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In the Kingdom of FEMA

Now that my ladder’s gone
I must lie down where all the ladders start
In the foul rag and bone shop of the heart.

— Yeats

Last Friday in Chico, as the Camp Fire still raged over by Cherokee and the corpses began to cool in Paradise, FEMA came to town. Many cringe when FEMA comes to town since tales of its ability to launch a Full-Court Federal Fornication Festival are legion. At the same time, FEMA is the gateway drug agency to what all of us who have been burned out of Paradise need most, a check. A big check. A really big check. A check as big as all outdoors since the vast majority of us are flat busted broke and anything that might have seemed in October an asset is now ashes. So if you tell us where we can find FEMA we’re there. All of us. With a handful of gimme and a mouth full of much obliged.

That’s what it seemed like last Friday down at the dead Sears store in the Chico Mall. The Mall   is an easy walk from the vast tent city just behind the blue Wall of the Porta Potty. It seemed like les tout Paradise” was in Sears and dialing for dollars as fast as they could.

To meet with all of Paradise at this point is to be shocked and spun into sadness all over again. As mentioned here before a lot of people in Paradise are there because of housing costs and the ability to live off the grid in an old house trailer that’s been up on blocks for decades. This means a large number of Paradise folk are not just poor but also old, lame, halt, and blind. I was left with nothing but I have family near as well as generous friends around the world. A glance at many that show up for FEMA reveals just how much miserable mean nothing these people have.

The first afternoon inside the FEMA center in ye olde Sears store was an unmitigated disaster. Crowds swirling about in half the ground floor. The other half walled off. More evacuees are coming in by the minute and, after over a week in the shelters and camps, they are not looking too crisp and not feeling too patient. Where to go and what to do is not at all clear and gets murkier by the minute. Some chagrined volunteers are weaving about handing out hastily xeroxed forms asking for “Contact Information.” More people on the outside are admitted to the inside where they merely swell the clotted islands of humanity. In the midst of this a volunteer is given an official FEMA bullhorn but no information.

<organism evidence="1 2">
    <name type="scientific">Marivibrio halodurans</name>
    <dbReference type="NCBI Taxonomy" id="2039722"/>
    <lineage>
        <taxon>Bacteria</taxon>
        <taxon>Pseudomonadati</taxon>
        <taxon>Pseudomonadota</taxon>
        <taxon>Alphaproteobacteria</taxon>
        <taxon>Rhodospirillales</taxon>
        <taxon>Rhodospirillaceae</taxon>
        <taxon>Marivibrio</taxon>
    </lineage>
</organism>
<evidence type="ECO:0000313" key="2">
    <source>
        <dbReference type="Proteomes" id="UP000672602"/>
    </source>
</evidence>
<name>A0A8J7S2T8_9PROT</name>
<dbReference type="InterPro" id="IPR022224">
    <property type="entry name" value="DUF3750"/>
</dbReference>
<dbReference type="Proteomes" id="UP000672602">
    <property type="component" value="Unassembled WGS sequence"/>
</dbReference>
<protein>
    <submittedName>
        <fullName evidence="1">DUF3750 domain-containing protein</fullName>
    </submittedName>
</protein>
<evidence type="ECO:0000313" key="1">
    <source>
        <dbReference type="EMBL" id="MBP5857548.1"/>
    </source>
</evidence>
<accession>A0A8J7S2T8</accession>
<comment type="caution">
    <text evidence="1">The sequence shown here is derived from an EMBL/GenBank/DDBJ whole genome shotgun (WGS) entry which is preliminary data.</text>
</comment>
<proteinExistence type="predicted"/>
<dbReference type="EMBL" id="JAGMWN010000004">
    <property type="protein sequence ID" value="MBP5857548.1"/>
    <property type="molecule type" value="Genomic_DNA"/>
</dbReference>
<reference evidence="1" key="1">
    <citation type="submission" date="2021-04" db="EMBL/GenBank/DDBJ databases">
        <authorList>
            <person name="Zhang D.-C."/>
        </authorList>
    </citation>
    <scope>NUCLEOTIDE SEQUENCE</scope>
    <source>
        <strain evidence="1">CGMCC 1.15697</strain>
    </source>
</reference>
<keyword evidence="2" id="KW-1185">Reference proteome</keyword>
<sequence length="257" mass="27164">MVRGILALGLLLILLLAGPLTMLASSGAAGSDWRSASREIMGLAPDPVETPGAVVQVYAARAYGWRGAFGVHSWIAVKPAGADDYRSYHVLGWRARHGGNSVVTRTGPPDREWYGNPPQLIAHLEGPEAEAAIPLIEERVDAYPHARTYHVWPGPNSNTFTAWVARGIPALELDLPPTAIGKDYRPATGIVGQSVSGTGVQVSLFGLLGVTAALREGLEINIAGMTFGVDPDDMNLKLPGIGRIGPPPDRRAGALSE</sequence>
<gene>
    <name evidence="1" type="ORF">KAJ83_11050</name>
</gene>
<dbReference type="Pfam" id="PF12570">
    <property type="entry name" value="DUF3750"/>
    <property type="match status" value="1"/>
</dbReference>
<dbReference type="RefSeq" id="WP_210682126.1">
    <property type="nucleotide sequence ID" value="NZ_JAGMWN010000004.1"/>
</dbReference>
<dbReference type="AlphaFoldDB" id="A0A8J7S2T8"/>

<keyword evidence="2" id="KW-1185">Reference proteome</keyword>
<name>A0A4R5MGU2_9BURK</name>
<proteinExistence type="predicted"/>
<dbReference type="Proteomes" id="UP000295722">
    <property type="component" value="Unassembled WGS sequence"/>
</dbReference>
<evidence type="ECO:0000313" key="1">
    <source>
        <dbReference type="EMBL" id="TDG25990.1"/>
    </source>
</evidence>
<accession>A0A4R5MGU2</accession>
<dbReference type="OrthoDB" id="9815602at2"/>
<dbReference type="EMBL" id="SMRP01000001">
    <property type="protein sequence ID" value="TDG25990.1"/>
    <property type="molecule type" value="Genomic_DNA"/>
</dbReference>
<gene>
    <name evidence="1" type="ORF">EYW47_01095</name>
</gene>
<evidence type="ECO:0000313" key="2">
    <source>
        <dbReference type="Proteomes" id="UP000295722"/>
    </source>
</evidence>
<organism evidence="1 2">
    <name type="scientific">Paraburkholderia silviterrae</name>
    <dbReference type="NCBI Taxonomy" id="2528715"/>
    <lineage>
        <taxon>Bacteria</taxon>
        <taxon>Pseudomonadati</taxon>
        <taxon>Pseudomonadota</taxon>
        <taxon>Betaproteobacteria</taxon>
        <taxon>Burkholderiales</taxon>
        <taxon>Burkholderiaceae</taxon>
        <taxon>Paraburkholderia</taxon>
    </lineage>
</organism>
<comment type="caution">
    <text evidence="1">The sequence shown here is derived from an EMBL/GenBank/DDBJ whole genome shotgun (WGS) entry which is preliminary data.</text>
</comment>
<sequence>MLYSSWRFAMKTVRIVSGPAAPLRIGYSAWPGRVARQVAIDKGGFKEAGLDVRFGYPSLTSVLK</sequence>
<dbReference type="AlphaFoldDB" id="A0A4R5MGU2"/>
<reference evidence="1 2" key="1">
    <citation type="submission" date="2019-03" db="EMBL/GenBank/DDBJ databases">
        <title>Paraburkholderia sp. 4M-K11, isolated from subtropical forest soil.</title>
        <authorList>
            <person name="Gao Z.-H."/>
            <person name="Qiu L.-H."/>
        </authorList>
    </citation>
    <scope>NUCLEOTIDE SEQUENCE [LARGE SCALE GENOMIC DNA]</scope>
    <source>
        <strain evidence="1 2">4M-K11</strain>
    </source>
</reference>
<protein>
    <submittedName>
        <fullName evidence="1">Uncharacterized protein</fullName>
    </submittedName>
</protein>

(Note to FEMA: Do NOT give a volunteer a bullhorn and no information. He WILL use the bull horn to supply the crowd with the no information you gave him.)

The Bull Horner promptly advised people to move over to the bank of 100 chairs —“BEHIND ME PEOPLE! BEHIND ME!” — which were already filled with 100 people and their friends and family. At this point I left. I could see that there would not be a crisp momentfor the rest of the day . I left but vowed to return the next morning a half hour before FEMA opened so that I could move quickly through whatever process awaited.

And I did and was pleased to be around the 100th evacuee to be in line before the doors opened. Five minutes later the security guard at the doors opened one of them a crack and out popped The Volunteer with THE BULLHORN!

“Everybody WITH a FEMA NUMBER join the line to my left. If you DON’T HAVE A FEMA NUMBER join the line to my RIGHT!” He says this while revolving as he moves up and down the line and it results in some folks failing to join the line on his left/right/left.

Then somebody decides to give the line of evacuees a sense of false hope by emerging from behind security with the hastilyt xeroxed forms to fill out seen the day before. They have LOTS of these forms but seem to have only two clipboards on which to fill out said form and then pass them back to the people in line behind them. Yes, two clipboards for over 500 people in the line. I suggest to one of the women doing this that they might want to get more clipboards. She agrees and ducks back in the building emerging with two more clipboards. Sigh. “A Federal Auto-Fornication Festival” I mutter… I mutter quietly since I don’t want to lose my place in line.

But once inside the dead Sears store I see that the strangeness is not the fault of FEMA at all but of those who have been appointed as line managers. They mean well but these volunteers with BULLHORNS simply haven’t done a lot of “impoverished and burned out and fried and beat down and very pissed off” line management.